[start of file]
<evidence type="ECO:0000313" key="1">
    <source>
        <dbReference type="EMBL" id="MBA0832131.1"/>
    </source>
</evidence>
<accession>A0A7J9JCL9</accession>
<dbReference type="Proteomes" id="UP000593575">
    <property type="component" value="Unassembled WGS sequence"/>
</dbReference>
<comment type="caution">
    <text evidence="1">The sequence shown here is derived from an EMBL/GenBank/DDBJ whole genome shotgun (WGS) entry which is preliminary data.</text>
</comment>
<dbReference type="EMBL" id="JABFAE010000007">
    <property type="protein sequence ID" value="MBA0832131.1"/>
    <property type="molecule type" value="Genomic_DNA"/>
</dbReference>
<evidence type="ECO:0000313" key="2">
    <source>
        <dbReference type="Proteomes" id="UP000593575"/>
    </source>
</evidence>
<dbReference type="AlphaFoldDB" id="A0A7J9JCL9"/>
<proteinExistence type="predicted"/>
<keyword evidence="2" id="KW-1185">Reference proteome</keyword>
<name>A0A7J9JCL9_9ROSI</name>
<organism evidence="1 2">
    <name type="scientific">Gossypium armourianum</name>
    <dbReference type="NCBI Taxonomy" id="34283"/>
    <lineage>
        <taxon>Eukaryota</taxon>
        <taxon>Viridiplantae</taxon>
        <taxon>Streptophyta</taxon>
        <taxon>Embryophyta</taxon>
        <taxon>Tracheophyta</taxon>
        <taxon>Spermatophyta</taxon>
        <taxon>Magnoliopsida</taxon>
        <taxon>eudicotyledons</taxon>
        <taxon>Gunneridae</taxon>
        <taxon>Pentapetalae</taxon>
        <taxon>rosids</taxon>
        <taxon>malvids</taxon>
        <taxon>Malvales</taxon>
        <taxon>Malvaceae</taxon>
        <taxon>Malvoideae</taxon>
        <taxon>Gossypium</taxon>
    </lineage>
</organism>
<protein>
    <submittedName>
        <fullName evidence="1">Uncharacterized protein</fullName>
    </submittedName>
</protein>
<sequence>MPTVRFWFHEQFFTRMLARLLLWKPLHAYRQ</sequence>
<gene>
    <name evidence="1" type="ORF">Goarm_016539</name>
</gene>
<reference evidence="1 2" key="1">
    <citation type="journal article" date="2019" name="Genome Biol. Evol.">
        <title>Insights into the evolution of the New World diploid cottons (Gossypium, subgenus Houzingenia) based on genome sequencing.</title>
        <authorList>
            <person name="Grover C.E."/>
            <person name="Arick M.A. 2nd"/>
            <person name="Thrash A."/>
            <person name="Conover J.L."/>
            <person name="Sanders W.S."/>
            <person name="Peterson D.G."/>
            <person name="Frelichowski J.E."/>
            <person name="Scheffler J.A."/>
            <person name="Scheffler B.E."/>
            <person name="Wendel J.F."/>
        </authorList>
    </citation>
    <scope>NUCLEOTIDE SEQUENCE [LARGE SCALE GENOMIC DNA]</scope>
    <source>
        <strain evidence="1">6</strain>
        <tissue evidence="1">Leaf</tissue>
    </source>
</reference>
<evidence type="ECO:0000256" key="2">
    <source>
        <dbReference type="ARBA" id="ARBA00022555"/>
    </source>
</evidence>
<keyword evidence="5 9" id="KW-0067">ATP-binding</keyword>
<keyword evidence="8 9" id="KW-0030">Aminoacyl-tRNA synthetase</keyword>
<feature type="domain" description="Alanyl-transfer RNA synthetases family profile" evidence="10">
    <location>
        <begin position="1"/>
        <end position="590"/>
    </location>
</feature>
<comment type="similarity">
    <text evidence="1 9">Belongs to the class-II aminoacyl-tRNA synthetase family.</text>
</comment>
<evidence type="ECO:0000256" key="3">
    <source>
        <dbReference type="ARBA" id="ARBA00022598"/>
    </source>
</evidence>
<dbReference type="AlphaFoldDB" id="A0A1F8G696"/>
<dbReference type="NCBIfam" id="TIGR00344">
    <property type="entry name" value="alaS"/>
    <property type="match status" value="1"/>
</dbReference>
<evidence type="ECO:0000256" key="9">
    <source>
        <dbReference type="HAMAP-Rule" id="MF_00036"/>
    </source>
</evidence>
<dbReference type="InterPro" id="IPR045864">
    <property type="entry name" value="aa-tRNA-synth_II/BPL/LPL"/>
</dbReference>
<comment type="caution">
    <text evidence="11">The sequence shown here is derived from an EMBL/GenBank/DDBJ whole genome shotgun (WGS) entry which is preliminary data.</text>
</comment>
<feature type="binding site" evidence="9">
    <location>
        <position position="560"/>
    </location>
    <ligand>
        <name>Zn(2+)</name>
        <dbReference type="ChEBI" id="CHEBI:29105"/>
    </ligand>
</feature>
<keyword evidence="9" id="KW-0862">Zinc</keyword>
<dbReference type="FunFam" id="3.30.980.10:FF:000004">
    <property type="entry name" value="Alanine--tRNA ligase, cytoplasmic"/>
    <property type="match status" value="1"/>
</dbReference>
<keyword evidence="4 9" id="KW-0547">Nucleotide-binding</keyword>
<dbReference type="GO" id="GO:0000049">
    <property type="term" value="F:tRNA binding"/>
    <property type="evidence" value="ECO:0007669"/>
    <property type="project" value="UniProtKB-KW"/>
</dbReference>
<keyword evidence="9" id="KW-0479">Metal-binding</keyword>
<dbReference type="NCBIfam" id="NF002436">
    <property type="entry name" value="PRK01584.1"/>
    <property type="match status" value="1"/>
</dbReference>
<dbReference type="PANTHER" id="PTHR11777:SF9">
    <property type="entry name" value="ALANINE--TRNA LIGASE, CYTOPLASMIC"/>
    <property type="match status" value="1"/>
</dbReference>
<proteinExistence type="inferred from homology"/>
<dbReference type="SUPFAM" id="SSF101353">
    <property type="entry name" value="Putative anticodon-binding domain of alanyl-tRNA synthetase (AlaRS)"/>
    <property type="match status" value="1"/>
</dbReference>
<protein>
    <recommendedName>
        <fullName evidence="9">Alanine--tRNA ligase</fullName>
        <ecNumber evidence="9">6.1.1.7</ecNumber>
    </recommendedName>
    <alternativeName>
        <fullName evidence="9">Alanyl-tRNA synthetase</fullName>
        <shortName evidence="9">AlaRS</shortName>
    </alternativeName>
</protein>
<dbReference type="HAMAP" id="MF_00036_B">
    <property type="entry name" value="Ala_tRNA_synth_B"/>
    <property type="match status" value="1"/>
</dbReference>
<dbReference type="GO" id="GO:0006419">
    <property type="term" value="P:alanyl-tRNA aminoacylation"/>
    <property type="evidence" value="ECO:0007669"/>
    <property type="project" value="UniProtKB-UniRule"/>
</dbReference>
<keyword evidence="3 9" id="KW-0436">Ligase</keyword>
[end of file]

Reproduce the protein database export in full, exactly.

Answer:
<evidence type="ECO:0000313" key="1">
    <source>
        <dbReference type="EMBL" id="MBA0832131.1"/>
    </source>
</evidence>
<accession>A0A7J9JCL9</accession>
<dbReference type="Proteomes" id="UP000593575">
    <property type="component" value="Unassembled WGS sequence"/>
</dbReference>
<comment type="caution">
    <text evidence="1">The sequence shown here is derived from an EMBL/GenBank/DDBJ whole genome shotgun (WGS) entry which is preliminary data.</text>
</comment>
<dbReference type="EMBL" id="JABFAE010000007">
    <property type="protein sequence ID" value="MBA0832131.1"/>
    <property type="molecule type" value="Genomic_DNA"/>
</dbReference>
<evidence type="ECO:0000313" key="2">
    <source>
        <dbReference type="Proteomes" id="UP000593575"/>
    </source>
</evidence>
<dbReference type="AlphaFoldDB" id="A0A7J9JCL9"/>
<proteinExistence type="predicted"/>
<keyword evidence="2" id="KW-1185">Reference proteome</keyword>
<name>A0A7J9JCL9_9ROSI</name>
<organism evidence="1 2">
    <name type="scientific">Gossypium armourianum</name>
    <dbReference type="NCBI Taxonomy" id="34283"/>
    <lineage>
        <taxon>Eukaryota</taxon>
        <taxon>Viridiplantae</taxon>
        <taxon>Streptophyta</taxon>
        <taxon>Embryophyta</taxon>
        <taxon>Tracheophyta</taxon>
        <taxon>Spermatophyta</taxon>
        <taxon>Magnoliopsida</taxon>
        <taxon>eudicotyledons</taxon>
        <taxon>Gunneridae</taxon>
        <taxon>Pentapetalae</taxon>
        <taxon>rosids</taxon>
        <taxon>malvids</taxon>
        <taxon>Malvales</taxon>
        <taxon>Malvaceae</taxon>
        <taxon>Malvoideae</taxon>
        <taxon>Gossypium</taxon>
    </lineage>
</organism>
<protein>
    <submittedName>
        <fullName evidence="1">Uncharacterized protein</fullName>
    </submittedName>
</protein>
<sequence>MPTVRFWFHEQFFTRMLARLLLWKPLHAYRQ</sequence>
<gene>
    <name evidence="1" type="ORF">Goarm_016539</name>
</gene>
<reference evidence="1 2" key="1">
    <citation type="journal article" date="2019" name="Genome Biol. Evol.">
        <title>Insights into the evolution of the New World diploid cottons (Gossypium, subgenus Houzingenia) based on genome sequencing.</title>
        <authorList>
            <person name="Grover C.E."/>
            <person name="Arick M.A. 2nd"/>
            <person name="Thrash A."/>
            <person name="Conover J.L."/>
            <person name="Sanders W.S."/>
            <person name="Peterson D.G."/>
            <person name="Frelichowski J.E."/>
            <person name="Scheffler J.A."/>
            <person name="Scheffler B.E."/>
            <person name="Wendel J.F."/>
        </authorList>
    </citation>
    <scope>NUCLEOTIDE SEQUENCE [LARGE SCALE GENOMIC DNA]</scope>
    <source>
        <strain evidence="1">6</strain>
        <tissue evidence="1">Leaf</tissue>
    </source>
</reference>
<evidence type="ECO:0000256" key="2">
    <source>
        <dbReference type="ARBA" id="ARBA00022555"/>
    </source>
</evidence>
<keyword evidence="5 9" id="KW-0067">ATP-binding</keyword>
<keyword evidence="8 9" id="KW-0030">Aminoacyl-tRNA synthetase</keyword>
<feature type="domain" description="Alanyl-transfer RNA synthetases family profile" evidence="10">
    <location>
        <begin position="1"/>
        <end position="590"/>
    </location>
</feature>
<comment type="similarity">
    <text evidence="1 9">Belongs to the class-II aminoacyl-tRNA synthetase family.</text>
</comment>
<evidence type="ECO:0000256" key="3">
    <source>
        <dbReference type="ARBA" id="ARBA00022598"/>
    </source>
</evidence>
<dbReference type="AlphaFoldDB" id="A0A1F8G696"/>
<dbReference type="NCBIfam" id="TIGR00344">
    <property type="entry name" value="alaS"/>
    <property type="match status" value="1"/>
</dbReference>
<evidence type="ECO:0000256" key="9">
    <source>
        <dbReference type="HAMAP-Rule" id="MF_00036"/>
    </source>
</evidence>
<dbReference type="InterPro" id="IPR045864">
    <property type="entry name" value="aa-tRNA-synth_II/BPL/LPL"/>
</dbReference>
<comment type="caution">
    <text evidence="11">The sequence shown here is derived from an EMBL/GenBank/DDBJ whole genome shotgun (WGS) entry which is preliminary data.</text>
</comment>
<feature type="binding site" evidence="9">
    <location>
        <position position="560"/>
    </location>
    <ligand>
        <name>Zn(2+)</name>
        <dbReference type="ChEBI" id="CHEBI:29105"/>
    </ligand>
</feature>
<keyword evidence="9" id="KW-0862">Zinc</keyword>
<dbReference type="FunFam" id="3.30.980.10:FF:000004">
    <property type="entry name" value="Alanine--tRNA ligase, cytoplasmic"/>
    <property type="match status" value="1"/>
</dbReference>
<keyword evidence="4 9" id="KW-0547">Nucleotide-binding</keyword>
<dbReference type="GO" id="GO:0000049">
    <property type="term" value="F:tRNA binding"/>
    <property type="evidence" value="ECO:0007669"/>
    <property type="project" value="UniProtKB-KW"/>
</dbReference>
<keyword evidence="9" id="KW-0479">Metal-binding</keyword>
<dbReference type="NCBIfam" id="NF002436">
    <property type="entry name" value="PRK01584.1"/>
    <property type="match status" value="1"/>
</dbReference>
<dbReference type="PANTHER" id="PTHR11777:SF9">
    <property type="entry name" value="ALANINE--TRNA LIGASE, CYTOPLASMIC"/>
    <property type="match status" value="1"/>
</dbReference>
<proteinExistence type="inferred from homology"/>
<dbReference type="SUPFAM" id="SSF101353">
    <property type="entry name" value="Putative anticodon-binding domain of alanyl-tRNA synthetase (AlaRS)"/>
    <property type="match status" value="1"/>
</dbReference>
<protein>
    <recommendedName>
        <fullName evidence="9">Alanine--tRNA ligase</fullName>
        <ecNumber evidence="9">6.1.1.7</ecNumber>
    </recommendedName>
    <alternativeName>
        <fullName evidence="9">Alanyl-tRNA synthetase</fullName>
        <shortName evidence="9">AlaRS</shortName>
    </alternativeName>
</protein>
<dbReference type="HAMAP" id="MF_00036_B">
    <property type="entry name" value="Ala_tRNA_synth_B"/>
    <property type="match status" value="1"/>
</dbReference>
<dbReference type="GO" id="GO:0006419">
    <property type="term" value="P:alanyl-tRNA aminoacylation"/>
    <property type="evidence" value="ECO:0007669"/>
    <property type="project" value="UniProtKB-UniRule"/>
</dbReference>
<keyword evidence="3 9" id="KW-0436">Ligase</keyword>